When we looked for miracles, they actually popped up everywhere! Sometimes it would be something relatively “small”. Perhaps it was that our son was able to properly digest a meal. Maybe it was that he felt well enough to go to work that day. Other times it was huge! Those were the times he received clean health scans. In retrospect, however, all of these miracles were quite spectacular.

Miracle Mindset in Grief

Believe it or not, this miracle mindset has also been quite a godsend following our son’s passing.

Love is the great miracle cure. Loving ourselves works miracles in our lives.

Louise L. hay

Give yourself a gift of five minutes of contemplation in awe of everything you see around you. Go outside and turn your attention to the many miracles around you. This five-minute-a-day regimen of appreciation and gratitude will help you focus your life in awe.

Wayne dyer

Yes, love and gratitude have been essential in our grief journey. Keeping our minds on this higher road lifts our spirits. Gratitude for Hard Times may be just what you need if you are experiencing grief. Here are some gratitude practice benefits: https://greatergood.berkeley.edu/article/item/why_gratitude_is_good Appreciatively giving thanks for even the smallest things seems to ripen the field for growing miracles.

One of the gifts I received during our son’s illness was noticing the tiny pinpoints of light reflected from a sun-drenched flower. For whatever reason, I’d never been able to perceive this spectacle before this time. Now, I notice it anytime I see a flower basking in sunlight. It is so awe inspiring for me to gaze upon the beauty of such a short lived creation.

If we could see the miracle of a single flower clearly, our whole life would change.


Lastly, may you experience the miraculous by losing yourself in the sparkling beauty of a single flower. May you be blessed with many miracles!

Signs from the Universe

Sometimes I receive signs from the universe. Allow me to explain. I began noticing many such signs especially while our son experienced a lengthy illness. These indicators from the universe have continued more than six years past him leaving his earthly body. Signs intrigue me. Of course, many questions arise. Through my self dialogue and analysis, I find comfort.

Just this morning, I awoke at 4:44. I lingered in bed awhile. The next time I looked at the clock, it was 5:55. Sometimes when I desire to write, the first thing in the morning can be the best time, so I arose. There was already a piece I’d written some time ago which I wanted to reframe. Interestingly, in this particular writing, I mentioned when we parked our car, the odometer had four sixes in a row! Articles I’ve read claim that the universe is connecting with us when we see repeated numbers. Does this really mean the universe has my back? Is it working with me? I’ve decided if it helps me to have more hope, then it is worth considering. The extra reassurance is always worth it!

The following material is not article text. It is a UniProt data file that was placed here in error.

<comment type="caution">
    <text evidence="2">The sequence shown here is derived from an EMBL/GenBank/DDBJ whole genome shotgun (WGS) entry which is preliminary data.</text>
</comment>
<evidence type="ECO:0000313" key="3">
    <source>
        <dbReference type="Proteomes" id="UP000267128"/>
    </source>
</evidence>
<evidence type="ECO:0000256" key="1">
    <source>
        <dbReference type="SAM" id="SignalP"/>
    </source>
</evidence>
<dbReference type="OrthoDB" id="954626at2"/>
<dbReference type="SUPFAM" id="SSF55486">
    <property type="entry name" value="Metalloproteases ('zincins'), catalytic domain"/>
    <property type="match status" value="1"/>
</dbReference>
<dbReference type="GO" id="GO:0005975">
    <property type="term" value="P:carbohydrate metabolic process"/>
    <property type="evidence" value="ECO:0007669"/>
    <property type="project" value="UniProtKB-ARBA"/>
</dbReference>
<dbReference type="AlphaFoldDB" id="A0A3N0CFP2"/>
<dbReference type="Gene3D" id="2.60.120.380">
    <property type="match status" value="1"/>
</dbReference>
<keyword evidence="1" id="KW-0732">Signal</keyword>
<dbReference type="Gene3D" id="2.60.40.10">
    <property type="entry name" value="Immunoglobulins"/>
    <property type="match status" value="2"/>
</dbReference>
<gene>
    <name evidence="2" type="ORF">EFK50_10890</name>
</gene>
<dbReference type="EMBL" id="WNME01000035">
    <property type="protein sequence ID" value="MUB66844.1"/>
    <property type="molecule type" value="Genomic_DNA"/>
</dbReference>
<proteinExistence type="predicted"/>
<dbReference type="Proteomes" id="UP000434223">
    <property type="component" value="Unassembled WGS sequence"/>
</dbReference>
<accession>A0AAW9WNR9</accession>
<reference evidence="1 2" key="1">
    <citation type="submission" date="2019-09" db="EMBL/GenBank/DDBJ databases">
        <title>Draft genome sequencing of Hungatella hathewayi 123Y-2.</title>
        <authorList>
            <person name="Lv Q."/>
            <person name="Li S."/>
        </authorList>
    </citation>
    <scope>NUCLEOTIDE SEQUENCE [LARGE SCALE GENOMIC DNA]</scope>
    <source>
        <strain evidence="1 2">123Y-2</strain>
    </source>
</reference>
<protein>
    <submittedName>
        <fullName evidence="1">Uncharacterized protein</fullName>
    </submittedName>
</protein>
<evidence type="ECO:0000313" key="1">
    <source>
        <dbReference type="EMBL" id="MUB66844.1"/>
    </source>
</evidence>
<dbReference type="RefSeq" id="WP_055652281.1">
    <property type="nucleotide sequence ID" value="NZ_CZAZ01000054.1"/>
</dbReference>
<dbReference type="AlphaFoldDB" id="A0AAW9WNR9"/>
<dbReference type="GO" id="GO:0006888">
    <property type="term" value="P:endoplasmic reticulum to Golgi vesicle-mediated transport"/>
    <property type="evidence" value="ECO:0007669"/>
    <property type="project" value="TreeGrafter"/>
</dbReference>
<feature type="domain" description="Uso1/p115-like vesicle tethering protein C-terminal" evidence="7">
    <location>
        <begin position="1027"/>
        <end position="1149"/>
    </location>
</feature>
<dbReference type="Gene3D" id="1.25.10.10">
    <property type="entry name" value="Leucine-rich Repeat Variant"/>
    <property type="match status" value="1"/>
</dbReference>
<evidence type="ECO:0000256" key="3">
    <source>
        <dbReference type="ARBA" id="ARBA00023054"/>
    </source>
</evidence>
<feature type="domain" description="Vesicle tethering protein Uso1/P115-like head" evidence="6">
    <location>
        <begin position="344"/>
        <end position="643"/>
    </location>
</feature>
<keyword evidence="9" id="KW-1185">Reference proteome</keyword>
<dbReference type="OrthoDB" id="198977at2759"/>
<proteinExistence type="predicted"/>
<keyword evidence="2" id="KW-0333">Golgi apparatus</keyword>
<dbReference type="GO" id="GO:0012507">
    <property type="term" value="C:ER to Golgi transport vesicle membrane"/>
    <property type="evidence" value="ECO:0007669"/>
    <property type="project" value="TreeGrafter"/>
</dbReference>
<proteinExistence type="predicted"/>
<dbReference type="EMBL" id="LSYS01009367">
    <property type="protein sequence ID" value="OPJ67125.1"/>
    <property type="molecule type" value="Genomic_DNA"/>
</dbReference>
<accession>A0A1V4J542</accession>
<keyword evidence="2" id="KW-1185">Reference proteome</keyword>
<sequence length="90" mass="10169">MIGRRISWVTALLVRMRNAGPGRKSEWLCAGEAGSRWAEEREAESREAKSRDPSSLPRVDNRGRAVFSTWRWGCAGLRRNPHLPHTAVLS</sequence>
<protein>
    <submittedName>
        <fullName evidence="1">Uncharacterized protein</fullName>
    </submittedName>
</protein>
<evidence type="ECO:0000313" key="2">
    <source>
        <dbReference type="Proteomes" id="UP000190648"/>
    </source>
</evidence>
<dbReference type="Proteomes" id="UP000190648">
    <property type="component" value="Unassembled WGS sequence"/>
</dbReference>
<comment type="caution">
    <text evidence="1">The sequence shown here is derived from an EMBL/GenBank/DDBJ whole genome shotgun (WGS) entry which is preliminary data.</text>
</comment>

Within my writing to be revised, my husband and I arrived at our destination and I noted that the clock had an intriguing time. The hour just happened to be the month our son was born while the minutes matched his day of birth!

More Signs from the Universe

You see, we were at the first of two memorial services that day. Fortunately one was in the morning, while the other was in the afternoon. Once we entered the sanctuary, we were offered three options for seats. It was perfect timing as we were able to choose a pew to sit next to a dear friend. Midway through the service, I centered my sight on the sculpture of Jesus behind the alter. His arms are extended out from His sides, palms down, while His head is bowed in a downward glance. This took me back a number of years ago when our son was an usher for a wedding in that very church. My thoughts centered not on the actual event so much as a certain photo captured that day.